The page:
Dover (NYSE:DOV) has had a great run on the share market with its stock up by a significant 13% over the last month. Given that the market rewards strong financials in the long-term, we wonder if that is the case in this instance. Particularly, we will be paying attention to Dover's ROE today.
ROE or return on equity is a useful tool to assess how effectively a company can generate returns on the investment it received from its shareholders. In short, ROE shows the profit each dollar generates with respect to its shareholder investments.
How Is ROE Calculated?
The formula for ROE is:
Return on Equity = Net Profit (from continuing operations) ÷ Shareholders' Equity
So, based on the above formula, the ROE for Dover is:
21% = US$740m ÷ US$3.5b (Based on the trailing twelve months to March 2021).
The 'return' refers to a company's earnings over the last year. That means that for every $1 worth of shareholders' equity, the company generated $0.21 in profit.
What Is The Relationship Between ROE And Earnings Growth?
Thus far, we have learned that ROE measures how efficiently a company is generating its profits. We now need to evaluate how much profit the company reinvests or "retains" for future growth which then gives us an idea about the growth potential of the company. Assuming everything else remains unchanged, the higher the ROE and profit retention, the higher the growth rate of a company compared to companies that don't necessarily bear these characteristics.
Dover's Earnings Growth And 21% ROE
To begin with, Dover seems to have a respectable ROE. Further, the company's ROE compares quite favorably to the industry average of 11%. Probably as a result of this, Dover was able to see a decent growth of 5.4% over the last five years.
We then compared Dover's net income growth with the industry and found that the company's growth figure is lower than the average industry growth rate of 8.1% in the same period, which is a bit concerning.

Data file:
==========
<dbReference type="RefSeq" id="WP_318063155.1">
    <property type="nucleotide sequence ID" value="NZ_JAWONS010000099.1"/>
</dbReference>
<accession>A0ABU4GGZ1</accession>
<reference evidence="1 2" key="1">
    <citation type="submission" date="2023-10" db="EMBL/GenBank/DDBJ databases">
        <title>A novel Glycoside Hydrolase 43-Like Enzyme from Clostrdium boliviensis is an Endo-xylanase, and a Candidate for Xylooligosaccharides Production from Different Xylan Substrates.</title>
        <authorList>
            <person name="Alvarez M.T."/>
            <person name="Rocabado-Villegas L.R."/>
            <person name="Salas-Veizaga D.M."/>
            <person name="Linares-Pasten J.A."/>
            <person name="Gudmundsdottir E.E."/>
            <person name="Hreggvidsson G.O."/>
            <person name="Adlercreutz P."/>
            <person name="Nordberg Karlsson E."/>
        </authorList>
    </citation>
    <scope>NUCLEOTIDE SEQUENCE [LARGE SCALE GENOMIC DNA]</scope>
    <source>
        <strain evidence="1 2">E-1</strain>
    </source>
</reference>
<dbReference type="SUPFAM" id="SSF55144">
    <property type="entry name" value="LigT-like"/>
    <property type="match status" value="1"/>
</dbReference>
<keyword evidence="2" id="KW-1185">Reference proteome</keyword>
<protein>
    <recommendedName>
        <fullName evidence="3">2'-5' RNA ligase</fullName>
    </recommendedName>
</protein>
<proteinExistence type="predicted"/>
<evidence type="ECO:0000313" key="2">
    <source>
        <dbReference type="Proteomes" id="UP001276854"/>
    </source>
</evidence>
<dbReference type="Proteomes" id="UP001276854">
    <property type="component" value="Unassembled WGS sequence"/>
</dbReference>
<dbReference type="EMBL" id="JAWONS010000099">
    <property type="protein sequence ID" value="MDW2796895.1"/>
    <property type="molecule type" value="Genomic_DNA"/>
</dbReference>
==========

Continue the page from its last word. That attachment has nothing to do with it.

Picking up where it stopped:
Earnings growth is an important metric to consider when valuing a stock. What investors need to determine next is if the expected earnings growth, or the lack of it, is already built into the share price. This then helps them determine if the stock is placed for a bright or bleak future. Is DOV fairly valued? This infographic on the company's intrinsic value has everything you need to know.
Is Dover Using Its Retained Earnings Effectively?
Dover has a three-year median payout ratio of 42%, which implies that it retains the remaining 58% of its profits. This suggests that its dividend is well covered, and given the decent growth seen by the company, it looks like management is reinvesting its earnings efficiently.
Moreover, Dover is determined to keep sharing its profits with shareholders which we infer from its long history of paying a dividend for at least ten years. Our latest analyst data shows that the future payout ratio of the company is expected to drop to 28% over the next three years. Accordingly, the expected drop in the payout ratio explains the expected increase in the company's ROE to 27%, over the same period.
On the whole, we feel that Dover's performance has been quite good. Particularly, we like that the company is reinvesting heavily into its business, and at a high rate of return. As a result, the decent growth in its earnings is not surprising. That being so, the latest analyst forecasts show that the company will continue to see an expansion in its earnings. Are these analysts expectations based on the broad expectations for the industry, or on the company's fundamentals? Click here to be taken to our analyst's forecasts page for the company.
This article by Simply Wall St is general in nature. It does not constitute a recommendation to buy or sell any stock, and does not take account of your objectives, or your financial situation. We aim to bring you long-term focused analysis driven by fundamental data. Note that our analysis may not factor in the latest price-sensitive company announcements or qualitative material. Simply Wall St has no position in any stocks mentioned.
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